Ferguson Radio Corporation was owned by Thorn EMI and it made consumer electronics such as TV sets, radios. TVs were designed and manufactured by Ferguson in the UK until around the early 1990s, although before this, some Thomson-designed models were introduced to the Ferguson range of TVs for sale in the UK. Some of these Thomson-based models were even manufactured in the UK, although in later years these models were made outside the UK by Thomson.
By 1992, the Ferguson TV factory in Gosport had closed, ending a long period of manufacturing of Ferguson TVs in the UK.
VCRs were sourced until the early 1990s by a joint company called J2T, established by JVC, Thorn (Ferguson) and Telefunken. From around 1991, VCRs were sourced from Thomson alone.
One important aspect of Thorn EMI's business was its ability to manufacture, say, one of its Ferguson televisions and then to make it available for rental through its rentals sector or sell it through its retail sector.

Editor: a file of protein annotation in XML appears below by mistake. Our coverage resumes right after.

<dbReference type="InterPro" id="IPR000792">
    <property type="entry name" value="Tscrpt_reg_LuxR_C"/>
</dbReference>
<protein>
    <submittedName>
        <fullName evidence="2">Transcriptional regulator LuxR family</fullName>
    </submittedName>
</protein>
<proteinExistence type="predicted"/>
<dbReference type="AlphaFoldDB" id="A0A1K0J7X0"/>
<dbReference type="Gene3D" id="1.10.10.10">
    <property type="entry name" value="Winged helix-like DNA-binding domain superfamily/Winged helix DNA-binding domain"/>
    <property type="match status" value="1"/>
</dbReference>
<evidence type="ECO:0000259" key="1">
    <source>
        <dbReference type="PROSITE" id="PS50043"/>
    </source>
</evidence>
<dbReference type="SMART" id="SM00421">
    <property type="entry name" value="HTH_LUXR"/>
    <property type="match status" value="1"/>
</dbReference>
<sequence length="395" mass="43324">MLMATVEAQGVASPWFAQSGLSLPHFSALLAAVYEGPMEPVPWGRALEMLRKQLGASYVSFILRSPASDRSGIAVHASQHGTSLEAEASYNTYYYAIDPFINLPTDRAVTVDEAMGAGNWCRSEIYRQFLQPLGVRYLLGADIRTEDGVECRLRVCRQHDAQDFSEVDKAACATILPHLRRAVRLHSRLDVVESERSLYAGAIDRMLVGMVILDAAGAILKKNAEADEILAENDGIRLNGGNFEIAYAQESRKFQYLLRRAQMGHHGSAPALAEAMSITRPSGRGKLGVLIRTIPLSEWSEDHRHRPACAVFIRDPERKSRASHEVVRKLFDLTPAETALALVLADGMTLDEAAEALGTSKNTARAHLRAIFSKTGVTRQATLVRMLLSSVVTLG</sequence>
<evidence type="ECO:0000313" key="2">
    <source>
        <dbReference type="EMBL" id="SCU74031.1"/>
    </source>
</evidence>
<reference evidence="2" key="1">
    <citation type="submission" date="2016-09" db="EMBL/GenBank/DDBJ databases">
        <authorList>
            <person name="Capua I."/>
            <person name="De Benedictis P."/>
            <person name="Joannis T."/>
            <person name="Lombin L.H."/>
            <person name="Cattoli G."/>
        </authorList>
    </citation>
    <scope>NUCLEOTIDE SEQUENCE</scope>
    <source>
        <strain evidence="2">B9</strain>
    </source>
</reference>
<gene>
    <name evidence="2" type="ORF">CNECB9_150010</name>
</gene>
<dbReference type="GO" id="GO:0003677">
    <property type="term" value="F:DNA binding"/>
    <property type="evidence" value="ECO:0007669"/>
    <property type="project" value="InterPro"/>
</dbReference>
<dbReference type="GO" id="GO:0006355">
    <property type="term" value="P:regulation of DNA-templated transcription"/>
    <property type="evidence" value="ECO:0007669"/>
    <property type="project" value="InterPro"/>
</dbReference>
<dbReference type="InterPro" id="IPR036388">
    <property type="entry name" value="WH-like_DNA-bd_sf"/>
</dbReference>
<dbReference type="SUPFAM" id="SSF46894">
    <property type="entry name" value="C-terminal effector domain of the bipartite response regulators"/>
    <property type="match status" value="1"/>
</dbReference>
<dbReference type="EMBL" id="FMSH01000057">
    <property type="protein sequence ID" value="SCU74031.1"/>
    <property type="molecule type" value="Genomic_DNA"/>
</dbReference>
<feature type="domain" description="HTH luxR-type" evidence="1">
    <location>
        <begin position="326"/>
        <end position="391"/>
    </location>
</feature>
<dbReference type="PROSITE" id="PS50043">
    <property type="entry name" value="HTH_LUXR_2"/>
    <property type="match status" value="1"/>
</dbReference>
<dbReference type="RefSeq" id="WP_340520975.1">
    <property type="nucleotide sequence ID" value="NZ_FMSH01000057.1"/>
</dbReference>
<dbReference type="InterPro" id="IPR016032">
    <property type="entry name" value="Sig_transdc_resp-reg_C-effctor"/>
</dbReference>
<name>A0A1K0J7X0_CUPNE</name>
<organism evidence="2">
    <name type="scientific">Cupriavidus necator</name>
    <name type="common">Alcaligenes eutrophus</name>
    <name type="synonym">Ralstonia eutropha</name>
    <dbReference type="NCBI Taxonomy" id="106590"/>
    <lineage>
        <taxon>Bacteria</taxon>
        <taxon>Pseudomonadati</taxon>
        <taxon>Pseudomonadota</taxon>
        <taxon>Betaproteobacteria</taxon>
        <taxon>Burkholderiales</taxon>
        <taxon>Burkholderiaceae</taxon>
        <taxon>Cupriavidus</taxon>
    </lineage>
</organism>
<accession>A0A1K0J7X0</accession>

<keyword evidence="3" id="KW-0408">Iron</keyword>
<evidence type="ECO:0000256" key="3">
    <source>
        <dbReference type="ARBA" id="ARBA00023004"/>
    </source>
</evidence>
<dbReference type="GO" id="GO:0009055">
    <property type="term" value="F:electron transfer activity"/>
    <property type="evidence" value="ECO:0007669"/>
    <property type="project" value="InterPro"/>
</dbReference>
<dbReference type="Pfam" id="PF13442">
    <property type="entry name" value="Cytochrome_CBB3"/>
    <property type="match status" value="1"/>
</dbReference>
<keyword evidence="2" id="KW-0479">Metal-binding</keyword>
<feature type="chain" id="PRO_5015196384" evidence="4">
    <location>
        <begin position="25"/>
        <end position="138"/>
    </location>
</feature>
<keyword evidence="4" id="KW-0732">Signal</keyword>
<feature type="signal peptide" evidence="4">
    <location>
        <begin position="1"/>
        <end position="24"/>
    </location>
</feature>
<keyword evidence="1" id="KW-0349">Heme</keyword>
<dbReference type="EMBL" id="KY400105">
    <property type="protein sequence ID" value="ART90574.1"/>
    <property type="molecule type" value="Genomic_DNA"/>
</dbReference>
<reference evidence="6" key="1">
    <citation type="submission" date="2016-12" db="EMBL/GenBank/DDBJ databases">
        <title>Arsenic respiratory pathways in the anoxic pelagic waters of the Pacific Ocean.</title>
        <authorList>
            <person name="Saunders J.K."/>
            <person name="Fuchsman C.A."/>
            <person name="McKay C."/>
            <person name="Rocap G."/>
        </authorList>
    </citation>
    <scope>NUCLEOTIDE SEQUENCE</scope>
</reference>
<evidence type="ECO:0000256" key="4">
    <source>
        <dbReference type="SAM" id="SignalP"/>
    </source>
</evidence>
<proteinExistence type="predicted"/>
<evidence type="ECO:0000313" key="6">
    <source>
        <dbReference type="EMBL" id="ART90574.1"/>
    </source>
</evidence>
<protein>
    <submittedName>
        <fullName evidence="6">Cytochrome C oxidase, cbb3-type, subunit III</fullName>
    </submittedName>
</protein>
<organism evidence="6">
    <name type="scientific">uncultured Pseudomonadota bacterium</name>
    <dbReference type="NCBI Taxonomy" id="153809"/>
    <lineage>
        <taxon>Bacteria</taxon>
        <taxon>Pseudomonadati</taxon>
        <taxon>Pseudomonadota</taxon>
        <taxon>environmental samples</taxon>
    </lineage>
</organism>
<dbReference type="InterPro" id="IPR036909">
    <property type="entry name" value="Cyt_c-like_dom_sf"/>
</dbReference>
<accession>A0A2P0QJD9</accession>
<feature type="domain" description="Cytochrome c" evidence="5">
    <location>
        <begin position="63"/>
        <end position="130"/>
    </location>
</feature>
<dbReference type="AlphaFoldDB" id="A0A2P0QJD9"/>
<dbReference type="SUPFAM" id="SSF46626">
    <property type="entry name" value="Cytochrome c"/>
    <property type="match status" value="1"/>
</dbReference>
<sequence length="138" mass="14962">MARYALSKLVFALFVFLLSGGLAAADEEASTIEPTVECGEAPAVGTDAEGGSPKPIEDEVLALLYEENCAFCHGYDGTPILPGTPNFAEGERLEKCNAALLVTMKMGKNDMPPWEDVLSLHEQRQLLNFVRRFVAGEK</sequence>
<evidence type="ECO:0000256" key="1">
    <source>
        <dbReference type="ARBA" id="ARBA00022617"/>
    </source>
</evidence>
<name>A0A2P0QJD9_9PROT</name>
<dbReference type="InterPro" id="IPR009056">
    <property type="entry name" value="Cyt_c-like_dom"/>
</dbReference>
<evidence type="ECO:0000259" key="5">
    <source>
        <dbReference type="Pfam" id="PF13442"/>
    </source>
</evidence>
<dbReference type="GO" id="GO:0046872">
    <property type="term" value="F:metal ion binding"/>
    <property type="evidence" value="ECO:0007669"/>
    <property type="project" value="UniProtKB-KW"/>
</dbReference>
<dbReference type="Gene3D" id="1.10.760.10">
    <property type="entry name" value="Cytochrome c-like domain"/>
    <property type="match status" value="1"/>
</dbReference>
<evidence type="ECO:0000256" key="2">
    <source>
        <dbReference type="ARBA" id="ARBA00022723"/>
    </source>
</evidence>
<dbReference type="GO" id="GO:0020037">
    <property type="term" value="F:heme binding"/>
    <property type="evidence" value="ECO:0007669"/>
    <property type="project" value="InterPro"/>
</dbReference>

Prism Micro Products was owned by Thorn EMI for a short period in the 1980s.
Kenwood Limited is now owned by DeLonghi.
The newly merged company continued the film interests EMI had acquired over the preceding decade; these had included the former Associated British Picture Corporation and their facilities at Elstree Studios, Shenley Road, Borehamwood.
Thorn EMI Video was established in 1981. Thorn EMI released films on video from various film companies including Orion Pictures (First Blood, The Terminator), New Line Cinema (The Evil Dead, Xtro), and Universal (Bad Boys, Frances) in the 1980s.
Thorn EMI joined HBO in November 1984 to create Thorn EMI/HBO Video. In 1986, Cannon Films bought Thorn EMI Screen Entertainment (see EMI Films) and the film library, although Cannon sold the latter in 1987. HBO maintained an involvement the video company, which became HBO/Cannon Video. Cannon left operations and the company was eventually just called HBO Video in 1987.